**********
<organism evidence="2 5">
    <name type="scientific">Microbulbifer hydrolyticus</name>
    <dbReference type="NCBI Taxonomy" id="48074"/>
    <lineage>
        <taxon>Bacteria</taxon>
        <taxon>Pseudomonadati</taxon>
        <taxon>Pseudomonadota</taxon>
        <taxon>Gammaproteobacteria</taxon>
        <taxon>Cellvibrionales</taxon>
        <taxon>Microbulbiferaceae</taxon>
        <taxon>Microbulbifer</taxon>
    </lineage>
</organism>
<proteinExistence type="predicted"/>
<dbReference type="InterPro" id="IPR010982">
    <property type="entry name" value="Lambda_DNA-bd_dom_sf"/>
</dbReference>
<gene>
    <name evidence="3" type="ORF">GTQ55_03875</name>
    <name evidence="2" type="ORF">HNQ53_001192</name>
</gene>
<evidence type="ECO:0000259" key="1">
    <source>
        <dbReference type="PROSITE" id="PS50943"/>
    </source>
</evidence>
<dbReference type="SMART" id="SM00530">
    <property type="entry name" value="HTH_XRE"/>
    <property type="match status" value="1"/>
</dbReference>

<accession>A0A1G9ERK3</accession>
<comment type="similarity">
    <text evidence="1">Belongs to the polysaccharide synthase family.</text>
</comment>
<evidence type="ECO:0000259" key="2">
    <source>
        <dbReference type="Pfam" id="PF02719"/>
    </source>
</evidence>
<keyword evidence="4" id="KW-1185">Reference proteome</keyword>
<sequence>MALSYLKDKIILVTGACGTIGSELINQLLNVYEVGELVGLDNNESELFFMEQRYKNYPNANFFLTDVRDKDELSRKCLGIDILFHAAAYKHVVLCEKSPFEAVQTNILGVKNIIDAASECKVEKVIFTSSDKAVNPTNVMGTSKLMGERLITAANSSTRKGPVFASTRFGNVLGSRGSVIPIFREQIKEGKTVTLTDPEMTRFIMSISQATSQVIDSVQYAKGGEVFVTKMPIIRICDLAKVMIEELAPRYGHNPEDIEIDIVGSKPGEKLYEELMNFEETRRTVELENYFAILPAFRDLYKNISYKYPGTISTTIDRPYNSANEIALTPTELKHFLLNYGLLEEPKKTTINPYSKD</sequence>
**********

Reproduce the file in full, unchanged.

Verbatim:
<organism evidence="2 5">
    <name type="scientific">Microbulbifer hydrolyticus</name>
    <dbReference type="NCBI Taxonomy" id="48074"/>
    <lineage>
        <taxon>Bacteria</taxon>
        <taxon>Pseudomonadati</taxon>
        <taxon>Pseudomonadota</taxon>
        <taxon>Gammaproteobacteria</taxon>
        <taxon>Cellvibrionales</taxon>
        <taxon>Microbulbiferaceae</taxon>
        <taxon>Microbulbifer</taxon>
    </lineage>
</organism>
<proteinExistence type="predicted"/>
<dbReference type="InterPro" id="IPR010982">
    <property type="entry name" value="Lambda_DNA-bd_dom_sf"/>
</dbReference>
<gene>
    <name evidence="3" type="ORF">GTQ55_03875</name>
    <name evidence="2" type="ORF">HNQ53_001192</name>
</gene>
<evidence type="ECO:0000259" key="1">
    <source>
        <dbReference type="PROSITE" id="PS50943"/>
    </source>
</evidence>
<dbReference type="SMART" id="SM00530">
    <property type="entry name" value="HTH_XRE"/>
    <property type="match status" value="1"/>
</dbReference>

<accession>A0A1G9ERK3</accession>
<comment type="similarity">
    <text evidence="1">Belongs to the polysaccharide synthase family.</text>
</comment>
<evidence type="ECO:0000259" key="2">
    <source>
        <dbReference type="Pfam" id="PF02719"/>
    </source>
</evidence>
<keyword evidence="4" id="KW-1185">Reference proteome</keyword>
<sequence>MALSYLKDKIILVTGACGTIGSELINQLLNVYEVGELVGLDNNESELFFMEQRYKNYPNANFFLTDVRDKDELSRKCLGIDILFHAAAYKHVVLCEKSPFEAVQTNILGVKNIIDAASECKVEKVIFTSSDKAVNPTNVMGTSKLMGERLITAANSSTRKGPVFASTRFGNVLGSRGSVIPIFREQIKEGKTVTLTDPEMTRFIMSISQATSQVIDSVQYAKGGEVFVTKMPIIRICDLAKVMIEELAPRYGHNPEDIEIDIVGSKPGEKLYEELMNFEETRRTVELENYFAILPAFRDLYKNISYKYPGTISTTIDRPYNSANEIALTPTELKHFLLNYGLLEEPKKTTINPYSKD</sequence>